International research led by a team of scientists from the university of Ghent is on the verge of perfecting a technique to detect the coronavirus SARS-CoV-2 using a weighing machine.
But not just any old weighing machine. A mass spectrometer is used to measure the mass of molecules, each of which has a unique mass. A sample introduced to the machine will be measured and a report issued on the exact molecular make-up of the sample.
As far as the virus is concerned, it would be identified by the proteins that make it up, explains Maarten Dhaenens, a molecular biologist leading the research.
“Each protein consists of a different combination of 20 possible building blocks,” he told De Tijd.
“This structure gives each protein a completely unique appearance and mass, which we measure with a mass spectrometer. This also applies to the proteins that are specific to the coronavirus.”
The technique is already in common use on newborns. Shortly after birth, each baby is given a heel-prick which is examined by mass spectrometry to detect or rule out the presence of the telltale signs of number of inherited conditions.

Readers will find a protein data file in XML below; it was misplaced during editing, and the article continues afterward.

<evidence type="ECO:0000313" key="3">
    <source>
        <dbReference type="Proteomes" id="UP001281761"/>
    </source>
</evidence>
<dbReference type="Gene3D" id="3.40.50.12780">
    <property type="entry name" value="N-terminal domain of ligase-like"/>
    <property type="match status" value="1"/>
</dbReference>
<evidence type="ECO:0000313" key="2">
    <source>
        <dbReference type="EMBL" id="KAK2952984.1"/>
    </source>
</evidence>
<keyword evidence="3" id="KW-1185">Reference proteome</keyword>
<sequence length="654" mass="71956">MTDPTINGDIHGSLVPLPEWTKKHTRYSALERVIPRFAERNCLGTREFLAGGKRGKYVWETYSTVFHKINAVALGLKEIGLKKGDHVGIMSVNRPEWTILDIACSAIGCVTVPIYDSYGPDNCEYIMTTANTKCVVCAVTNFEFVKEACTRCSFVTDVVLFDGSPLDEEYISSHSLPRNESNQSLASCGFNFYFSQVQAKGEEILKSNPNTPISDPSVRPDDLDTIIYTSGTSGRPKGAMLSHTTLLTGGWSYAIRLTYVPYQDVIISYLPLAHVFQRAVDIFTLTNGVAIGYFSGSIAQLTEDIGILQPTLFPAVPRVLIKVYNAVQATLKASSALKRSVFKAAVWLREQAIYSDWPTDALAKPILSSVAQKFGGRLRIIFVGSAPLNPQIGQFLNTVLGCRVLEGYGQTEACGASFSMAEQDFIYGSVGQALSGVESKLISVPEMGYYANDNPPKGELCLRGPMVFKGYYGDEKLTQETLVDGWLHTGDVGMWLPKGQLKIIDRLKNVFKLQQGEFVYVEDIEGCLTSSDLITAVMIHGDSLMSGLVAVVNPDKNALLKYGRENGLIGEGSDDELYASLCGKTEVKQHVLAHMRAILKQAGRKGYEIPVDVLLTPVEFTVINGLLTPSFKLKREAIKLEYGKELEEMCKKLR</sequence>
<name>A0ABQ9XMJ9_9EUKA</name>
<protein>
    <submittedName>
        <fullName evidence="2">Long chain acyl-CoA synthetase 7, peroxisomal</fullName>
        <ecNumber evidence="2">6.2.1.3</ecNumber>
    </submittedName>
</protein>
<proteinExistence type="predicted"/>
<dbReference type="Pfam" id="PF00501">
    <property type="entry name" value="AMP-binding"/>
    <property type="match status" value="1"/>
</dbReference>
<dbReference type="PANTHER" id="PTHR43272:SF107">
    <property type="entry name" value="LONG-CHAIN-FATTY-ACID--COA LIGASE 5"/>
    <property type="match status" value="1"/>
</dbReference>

At present, the technique is not delicate enough to detect viral protein in a sample of saliva, but the Ghent research has attracted the attention of an international consortium of academic institutions and companies to help refine the process.
Thanks to that cooperation, the team is almost ready to be in a position to clean up a sample so as to be able to detect the critical proteins involved.
The technique does not have the accuracy of the commonly-used PCR test, Dhaenens admits.
“That can recognize the tiniest bit of virus RNA present. But the question is how useful that is when you are no longer contagious.”
However the ‘mass spec test’ is more versatile, and can easily be used to identify any variant of the virus.
“In principle, we can even develop a process that tests for a whole range of infections at the same time at no extra cost, from Covid to flu or even a cold.”
But if the PCR test is established and highly accurate, why try to invent something else?
“That is always the first reaction we get,” said Dhaenens.
“I always give the same answer. Why put all your eggs in one basket? The vaccine race also focuses on both proteins and mRNA. All of those strategies are useful. It is a form of risk spreading.”
A whole new method also relieves the strain caused by an over-dependence on one method.
“With just one form of testing you are extremely dependent on a very limited supply chain,” he said.
“PCR tests depend to a great extent on three major reagent suppliers. If one of those falls out, you have a problem. ‘Mass spec’ uses completely different reagents, devices and auxiliary materials.”